UK - Pension funds and related support services are being forced to step up their efforts in the search for new recruits, as increasing competition and new entrants in the market are reducing the number of suitable candidates.

Over recent months, there has been feverish recruitment activity between the investment and pensions consultancies - Aon, Hewitt, Mercer and Watson Wyatt have all been actively poaching staff from eachother to fill key roles - so Watson Wyatt has now launched a major UK advertising campaign to try and attract potential new candidates before vacancies arise.

A spokesman for Watson Wyatt said the advertising will be rolled out on Monday on display billboards and ground prints across five London railway stations about its recruitment drive, along with branded London taxis and targeted campaigns in trade publications.

"We are almost in a situation where we almost have to turn work away with the resources we currently have so the only way to meet that is to have more people with the right skills," said the spokesman.

"At the same time, there are new players in this area as investment banks are becoming more interested in this space, and accounting firms who previously pulled out of the consultancy market are now moving back in because of Sarbanes-Oxley, so there is more competition gearing up for suitable people," he added.

Indeed, specialist search and selection agencies, for example, have found investment and pensions consultancies now need to be proactive about their search for suitable candidates rather than wait for vacancies to arise by holding informal discussions with potential recruits rather than official interviews. As a result, they have taken to approaching individuals outside their existing markets, rather than hoping to catch people's attention, as new openings arise.

Ian Gayle, managing consultant at PSD Recruitment - which now has six individuals working for pension funds - said pension funds outside the major metropolitan regions of London, Manchester and Reading, in particular, are having to look further afield for potential recruits to all levels of role, because there are insufficient numbers of people with relevant skills.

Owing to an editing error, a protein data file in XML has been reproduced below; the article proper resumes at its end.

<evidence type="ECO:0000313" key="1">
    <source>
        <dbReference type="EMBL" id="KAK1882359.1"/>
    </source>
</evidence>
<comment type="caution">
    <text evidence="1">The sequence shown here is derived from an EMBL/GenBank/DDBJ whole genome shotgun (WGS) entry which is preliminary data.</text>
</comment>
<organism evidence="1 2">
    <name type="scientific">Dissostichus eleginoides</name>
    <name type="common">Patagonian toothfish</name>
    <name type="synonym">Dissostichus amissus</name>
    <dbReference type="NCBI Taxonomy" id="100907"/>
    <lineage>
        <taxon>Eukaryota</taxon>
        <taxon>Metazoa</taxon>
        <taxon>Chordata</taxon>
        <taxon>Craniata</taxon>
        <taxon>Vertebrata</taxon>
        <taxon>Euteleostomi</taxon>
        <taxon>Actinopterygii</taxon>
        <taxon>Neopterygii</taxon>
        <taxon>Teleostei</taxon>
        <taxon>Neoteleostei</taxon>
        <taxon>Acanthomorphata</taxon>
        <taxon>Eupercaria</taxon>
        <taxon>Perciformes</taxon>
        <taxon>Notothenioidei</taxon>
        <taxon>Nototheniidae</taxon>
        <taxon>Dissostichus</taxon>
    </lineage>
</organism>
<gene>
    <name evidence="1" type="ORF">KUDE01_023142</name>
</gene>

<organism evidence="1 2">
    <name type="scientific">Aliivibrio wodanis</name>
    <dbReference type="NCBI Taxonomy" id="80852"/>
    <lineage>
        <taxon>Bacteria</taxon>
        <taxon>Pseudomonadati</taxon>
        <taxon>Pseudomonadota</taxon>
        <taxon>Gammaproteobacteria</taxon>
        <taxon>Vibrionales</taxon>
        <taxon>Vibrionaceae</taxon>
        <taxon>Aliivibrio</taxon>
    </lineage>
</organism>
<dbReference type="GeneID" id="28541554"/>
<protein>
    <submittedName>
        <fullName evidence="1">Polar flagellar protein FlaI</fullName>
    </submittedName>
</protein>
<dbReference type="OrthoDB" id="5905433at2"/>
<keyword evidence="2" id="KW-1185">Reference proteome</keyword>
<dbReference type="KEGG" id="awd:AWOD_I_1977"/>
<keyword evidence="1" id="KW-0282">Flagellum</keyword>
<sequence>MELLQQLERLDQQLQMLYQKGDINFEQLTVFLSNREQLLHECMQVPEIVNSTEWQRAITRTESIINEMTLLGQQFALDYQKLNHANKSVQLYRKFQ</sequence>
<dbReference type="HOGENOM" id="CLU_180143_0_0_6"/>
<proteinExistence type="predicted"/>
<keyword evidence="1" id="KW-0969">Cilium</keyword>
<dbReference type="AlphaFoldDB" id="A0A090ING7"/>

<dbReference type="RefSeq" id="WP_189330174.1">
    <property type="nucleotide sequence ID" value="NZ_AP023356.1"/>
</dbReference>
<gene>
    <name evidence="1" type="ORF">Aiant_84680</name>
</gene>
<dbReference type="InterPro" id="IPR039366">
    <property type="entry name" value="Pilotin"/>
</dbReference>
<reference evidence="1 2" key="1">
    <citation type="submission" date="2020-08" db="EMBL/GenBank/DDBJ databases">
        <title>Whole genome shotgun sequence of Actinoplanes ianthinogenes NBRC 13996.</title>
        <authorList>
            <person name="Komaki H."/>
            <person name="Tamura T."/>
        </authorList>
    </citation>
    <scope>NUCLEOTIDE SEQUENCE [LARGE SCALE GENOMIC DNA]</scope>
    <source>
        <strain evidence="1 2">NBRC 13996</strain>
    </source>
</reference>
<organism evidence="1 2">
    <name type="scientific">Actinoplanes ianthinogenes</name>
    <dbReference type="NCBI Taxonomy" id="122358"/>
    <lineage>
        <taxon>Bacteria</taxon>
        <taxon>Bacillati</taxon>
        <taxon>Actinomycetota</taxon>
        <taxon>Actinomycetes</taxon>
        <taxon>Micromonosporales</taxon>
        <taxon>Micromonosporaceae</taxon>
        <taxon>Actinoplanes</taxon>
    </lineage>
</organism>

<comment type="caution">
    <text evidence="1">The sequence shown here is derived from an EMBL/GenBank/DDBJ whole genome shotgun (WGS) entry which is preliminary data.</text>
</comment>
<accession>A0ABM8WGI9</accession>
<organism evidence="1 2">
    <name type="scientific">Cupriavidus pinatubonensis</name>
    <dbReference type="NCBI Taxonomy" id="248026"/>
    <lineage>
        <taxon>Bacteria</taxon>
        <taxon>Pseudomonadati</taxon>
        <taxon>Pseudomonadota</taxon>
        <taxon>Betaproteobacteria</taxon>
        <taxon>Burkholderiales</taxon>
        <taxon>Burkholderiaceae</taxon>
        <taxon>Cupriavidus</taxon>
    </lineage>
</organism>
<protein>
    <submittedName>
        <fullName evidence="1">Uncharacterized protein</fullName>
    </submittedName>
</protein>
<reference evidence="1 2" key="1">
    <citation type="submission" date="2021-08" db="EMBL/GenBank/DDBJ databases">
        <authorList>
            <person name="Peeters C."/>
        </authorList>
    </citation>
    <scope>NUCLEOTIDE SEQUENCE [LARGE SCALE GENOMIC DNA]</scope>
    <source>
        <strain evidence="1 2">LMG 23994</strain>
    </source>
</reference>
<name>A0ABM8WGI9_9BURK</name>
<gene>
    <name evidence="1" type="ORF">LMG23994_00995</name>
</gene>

"If [funds] are looking for in-house staff, and are based in these regions, they have a good pool of candidates to choose from. In towns such as Nottingham and Northampton, for example, we see a big supply distinction," said Gayle.

"At investment consultancies, roles are more likely to be filled at a senior level but it is less attractive further down so the situation is they are being a little more proactive about the search for candidates, by having informal chats and telling them about the company first before discussing specific roles," he added.

Mark Hyde-Harrison, chief executive of the £15.5bn (€20.68bn) Barclays UK Retirement Fund, said schemes like his own, which have large numbers of specialist roles to fulfil, are increasingly finding it is necessary to look beyond the pensions industry to find professionals with the necessary skills and be more realistic about the potential remuneration paid as a result.

"The backdrop of pension funds since the millennium is the subject has been rising up the corporate agenda. The challenges pension funds are facing, whether it be funding for sponsors, the complexities developing in the marketplace and the oversight of the [Pensions] Regulator, has all caused the bar to rise for pensions professionals," said hyde-Harrison.

"The challenge is a huge one for us to attract new capabilities to the industry from what was a traditional market, as we need new and different skill sets. It depends on the standards we set, but we need to look outside the traditional pensions market, particularly where we need specialists," he continued.

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